Do we know how to handle fear? Do we really understand what our fears are telling us? Can we use our fears to promote growth and courage? These are topics that Kate Swoboda, author of The Courage Habit, writes and speaks about.
Courage Habits versus Fear-Based Habits
The Courage Habit, as outlined by Kate, includes 4 researched behaviors, which I will outline below. I came across this information as she spoke about it on a podcast interview by Jenny Blake of the Pivot Podcast. The researched behaviors were found to increase confidence and bring about positive changes in behaviors.
If we know what these courage habit behaviors are we can stop ourselves while in the midst of fear-based behaviors. We can break free from acting out of habits that place fear at the center of our attention and instead engage in habits that build courage.
Ways that we handle fear that puts fear at the center of our attention
Kate Swoboda identifies 3 common ways we handle fear:
- Please it/placate it
- Attack it
The problem that Kate identifies is that we aren’t actually handling our fears and getting to the root of the problem when we handle fear in any of these ways.
I’ve run across these methods for handling fear in my own journey. I’ve given into my fear. I’ve tried to ignore my fear. I’ve found that some people in the personal development world suggest I attack my fears.
Yet Kate is right. When we handle our fears in these ways, we aren’t getting to the root of the problem.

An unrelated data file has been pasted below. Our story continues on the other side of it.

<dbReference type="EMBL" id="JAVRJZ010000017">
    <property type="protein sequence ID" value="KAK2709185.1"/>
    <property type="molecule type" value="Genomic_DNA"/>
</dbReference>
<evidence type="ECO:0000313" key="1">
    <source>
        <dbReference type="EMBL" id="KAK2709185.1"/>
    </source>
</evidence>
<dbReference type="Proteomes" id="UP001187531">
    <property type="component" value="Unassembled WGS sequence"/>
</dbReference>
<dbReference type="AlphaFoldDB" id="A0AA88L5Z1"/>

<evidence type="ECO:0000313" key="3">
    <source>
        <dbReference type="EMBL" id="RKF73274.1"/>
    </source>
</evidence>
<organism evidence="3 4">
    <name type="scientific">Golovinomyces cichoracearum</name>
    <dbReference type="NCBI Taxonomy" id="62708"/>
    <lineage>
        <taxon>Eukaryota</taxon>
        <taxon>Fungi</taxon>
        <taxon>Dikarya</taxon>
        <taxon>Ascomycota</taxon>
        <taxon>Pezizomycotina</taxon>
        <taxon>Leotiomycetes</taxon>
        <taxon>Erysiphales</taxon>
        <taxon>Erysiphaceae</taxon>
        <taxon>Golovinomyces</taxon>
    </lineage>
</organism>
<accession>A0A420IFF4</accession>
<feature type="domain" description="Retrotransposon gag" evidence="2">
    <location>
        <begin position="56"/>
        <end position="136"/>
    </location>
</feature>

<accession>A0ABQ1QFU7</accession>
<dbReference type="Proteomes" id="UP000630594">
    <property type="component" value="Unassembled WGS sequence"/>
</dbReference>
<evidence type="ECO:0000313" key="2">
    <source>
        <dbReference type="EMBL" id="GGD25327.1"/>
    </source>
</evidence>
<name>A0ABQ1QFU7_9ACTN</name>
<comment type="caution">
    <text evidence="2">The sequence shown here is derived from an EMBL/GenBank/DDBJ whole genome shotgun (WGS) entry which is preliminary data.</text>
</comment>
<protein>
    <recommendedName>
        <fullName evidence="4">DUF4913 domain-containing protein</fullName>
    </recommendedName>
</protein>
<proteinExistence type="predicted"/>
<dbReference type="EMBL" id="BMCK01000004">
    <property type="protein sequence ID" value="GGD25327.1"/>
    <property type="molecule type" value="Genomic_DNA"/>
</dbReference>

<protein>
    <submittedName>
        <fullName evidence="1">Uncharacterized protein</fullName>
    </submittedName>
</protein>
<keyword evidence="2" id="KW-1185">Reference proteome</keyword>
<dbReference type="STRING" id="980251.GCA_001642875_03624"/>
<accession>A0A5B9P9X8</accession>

All of the above methods for handling fear place fear at the center of our attention. We’re acting in response to our fear, not using our fear to promote growth or courage.
Kate Swoboda suggests that we instead embrace the courage habit.
What is the courage habit?
4 behaviors that make up the courage habit:
- Accessing the body
- Listening without attachment
- Reframing limiting stories
- Reaching out to create community
In the podcast explanation of these behaviors, Kate explained that accessing the body looks like noticing what your fear feels like and where you feel that fear. Listening without attachment and reframing limiting stories work together. Give your fear a voice, listen to it, but don’t hold on to the story that it’s telling you.
Reframing limiting stories might sound familiar as I wrote about reframing limiting beliefs here. It’s the same idea applied to working through your fears.
Here’s what really struck me about Kate’s call for reaching out to create community as a behavior that develops courage. She said that if we hideaway and don’t show ourselves -as we are- to others, that we can stop trusting ourselves in the process. It can become more difficult to bring others into our lives. That is a powerful way to look at the importance for cultivating relationships with those around us.
How to handle fear by developing a courage habit
After listening to the Kate Swoboda interview with Jenny Blake, I am interested in reading Kate’s book The Courage Habit and learning more.
Have you read the Courage Habit?
Which courage habit behavior comes easiest to you?
Which behavior is the most difficult?
Behavior Challenge: Learning about our fears.
Notice in what situations you feel fear. Write down the types of situations or circumstances where you feel fear.
This might typically be the time where you give yourself a hard time for being afraid of this or that, but think of it as research. If you know what situations or circumstances trigger your fear, you prepare yourself for the next time you are faced with that fear.
If you want to hear more from Kate Swoboda, listen to the podcast here: Cultivate a Courage Habit with Kate Swoboda.
Other posts on podcasts: How do you know you made the right decision?